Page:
Time: 7:00 - 8:30pm
Venue: Mile End Campus, Queen Mary University of London
Councillor Asma Begum - Deputy Mayor, Tower Hamlets
Sunder Katwala - Director, British Future
Mercy Muroki - co-author of the study
Councillor Johnson Situ - Cabinet Member, Peckham
Professor Tony Travers - LSE
Janet Daby- MP for Lewisham East
London's local government has served as a locus for ethnic minority political engagement for decades. The local arena was an important site for black and Asian political activity during the 1960s and 70s when much of the responsibility for tackling racism was passed to local government. When the first three black MPs entered the House of Commons in 1987, they had all served as local councillors beforehand. To this day, local office continues to be a gateway into national office for ethnic minorities. Despite this, very little is known about how representative local councillors are of London's population.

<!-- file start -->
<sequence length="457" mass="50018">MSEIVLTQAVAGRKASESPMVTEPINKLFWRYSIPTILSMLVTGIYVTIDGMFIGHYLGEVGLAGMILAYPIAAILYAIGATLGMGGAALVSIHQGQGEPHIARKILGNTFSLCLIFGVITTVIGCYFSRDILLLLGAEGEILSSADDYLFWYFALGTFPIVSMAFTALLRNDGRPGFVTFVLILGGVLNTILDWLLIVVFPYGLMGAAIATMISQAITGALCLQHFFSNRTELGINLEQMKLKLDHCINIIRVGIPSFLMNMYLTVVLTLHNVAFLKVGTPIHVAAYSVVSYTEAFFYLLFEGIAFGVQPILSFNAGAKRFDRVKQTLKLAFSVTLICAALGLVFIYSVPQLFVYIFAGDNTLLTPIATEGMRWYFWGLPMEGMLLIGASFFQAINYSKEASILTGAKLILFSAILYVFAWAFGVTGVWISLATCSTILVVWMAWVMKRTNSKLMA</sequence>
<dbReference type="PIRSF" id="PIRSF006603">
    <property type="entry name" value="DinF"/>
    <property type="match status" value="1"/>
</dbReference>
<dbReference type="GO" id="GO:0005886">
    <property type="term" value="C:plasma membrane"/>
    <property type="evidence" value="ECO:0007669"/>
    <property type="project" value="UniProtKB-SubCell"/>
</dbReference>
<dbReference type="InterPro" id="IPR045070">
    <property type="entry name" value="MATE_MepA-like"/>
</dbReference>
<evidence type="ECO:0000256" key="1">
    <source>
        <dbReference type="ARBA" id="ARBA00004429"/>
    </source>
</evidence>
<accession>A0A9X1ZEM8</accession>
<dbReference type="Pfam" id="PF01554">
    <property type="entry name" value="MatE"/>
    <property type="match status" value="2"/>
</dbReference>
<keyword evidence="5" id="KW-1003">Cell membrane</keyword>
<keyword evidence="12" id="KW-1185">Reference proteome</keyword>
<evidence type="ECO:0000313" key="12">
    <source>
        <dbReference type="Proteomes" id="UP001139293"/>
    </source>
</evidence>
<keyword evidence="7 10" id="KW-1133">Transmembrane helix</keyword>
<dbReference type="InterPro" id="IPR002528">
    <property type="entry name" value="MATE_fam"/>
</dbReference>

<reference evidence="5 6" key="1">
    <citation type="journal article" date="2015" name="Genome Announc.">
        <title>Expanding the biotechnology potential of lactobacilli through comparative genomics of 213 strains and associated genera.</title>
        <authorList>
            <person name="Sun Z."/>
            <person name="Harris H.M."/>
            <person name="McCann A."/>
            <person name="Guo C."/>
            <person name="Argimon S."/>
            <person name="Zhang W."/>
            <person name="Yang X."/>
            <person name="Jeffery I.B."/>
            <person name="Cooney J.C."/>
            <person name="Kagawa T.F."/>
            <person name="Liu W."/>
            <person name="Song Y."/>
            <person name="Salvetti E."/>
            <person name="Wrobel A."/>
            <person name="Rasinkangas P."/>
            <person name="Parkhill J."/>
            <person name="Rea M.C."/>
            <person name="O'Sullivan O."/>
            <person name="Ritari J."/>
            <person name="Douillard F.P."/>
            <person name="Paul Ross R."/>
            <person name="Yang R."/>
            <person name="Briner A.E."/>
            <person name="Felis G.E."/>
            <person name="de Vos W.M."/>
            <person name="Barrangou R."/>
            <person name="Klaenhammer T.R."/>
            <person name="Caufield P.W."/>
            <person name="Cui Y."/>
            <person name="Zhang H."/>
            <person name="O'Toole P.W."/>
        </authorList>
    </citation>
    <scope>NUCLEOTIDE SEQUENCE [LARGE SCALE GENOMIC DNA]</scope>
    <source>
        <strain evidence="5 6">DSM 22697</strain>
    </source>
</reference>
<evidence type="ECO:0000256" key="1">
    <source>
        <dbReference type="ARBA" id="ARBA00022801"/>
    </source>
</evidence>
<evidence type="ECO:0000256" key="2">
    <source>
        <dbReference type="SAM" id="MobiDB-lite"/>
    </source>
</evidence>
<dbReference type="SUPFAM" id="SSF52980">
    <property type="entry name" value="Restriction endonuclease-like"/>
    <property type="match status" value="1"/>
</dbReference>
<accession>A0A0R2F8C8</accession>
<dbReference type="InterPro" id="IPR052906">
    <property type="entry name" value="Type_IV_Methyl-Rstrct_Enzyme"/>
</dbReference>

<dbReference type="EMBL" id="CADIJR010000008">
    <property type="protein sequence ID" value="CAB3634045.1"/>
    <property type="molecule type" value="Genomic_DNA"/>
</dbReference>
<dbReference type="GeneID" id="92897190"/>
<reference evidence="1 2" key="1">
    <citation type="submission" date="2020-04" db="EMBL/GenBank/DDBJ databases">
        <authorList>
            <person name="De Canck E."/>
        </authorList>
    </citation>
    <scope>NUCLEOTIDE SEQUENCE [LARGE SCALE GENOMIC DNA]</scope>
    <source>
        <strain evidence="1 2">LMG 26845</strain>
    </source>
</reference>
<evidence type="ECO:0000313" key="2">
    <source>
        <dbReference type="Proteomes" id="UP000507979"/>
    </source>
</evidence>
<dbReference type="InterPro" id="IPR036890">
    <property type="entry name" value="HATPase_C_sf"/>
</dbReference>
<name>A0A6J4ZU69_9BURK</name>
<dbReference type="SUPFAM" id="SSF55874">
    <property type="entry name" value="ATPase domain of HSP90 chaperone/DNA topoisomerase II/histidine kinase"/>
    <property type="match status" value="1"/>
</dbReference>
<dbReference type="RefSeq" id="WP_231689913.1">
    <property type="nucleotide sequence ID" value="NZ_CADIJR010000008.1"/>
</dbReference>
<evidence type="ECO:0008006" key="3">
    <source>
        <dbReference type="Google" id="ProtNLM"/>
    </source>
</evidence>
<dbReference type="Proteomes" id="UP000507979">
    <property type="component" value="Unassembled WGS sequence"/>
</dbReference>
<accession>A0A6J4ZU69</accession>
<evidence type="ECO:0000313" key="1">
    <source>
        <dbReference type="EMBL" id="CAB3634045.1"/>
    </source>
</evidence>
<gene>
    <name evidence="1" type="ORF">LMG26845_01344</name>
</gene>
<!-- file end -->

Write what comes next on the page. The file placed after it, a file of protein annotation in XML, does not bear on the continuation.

A new study by Queen Mary alumna Mercy Muroki and academic Prof. Philip Cowley reports local black and Asian representation across London for the first time in over 20 years. The study shows that, despite some advances, black and Asian Londoners continue to be underrepresented in most boroughs. Black men, in particular, see the poorest levels of representation whilst Asian men see the best levels. The study also found huge disparities between representation amongst Conservative and Labour councillors.
Join our panel to explore the current state of black and Asian representation across London, the reasons behind this, and what this means for the future."
Entry is free (though booking is essential) and you are welcome to join us for a drinks reception afterwards.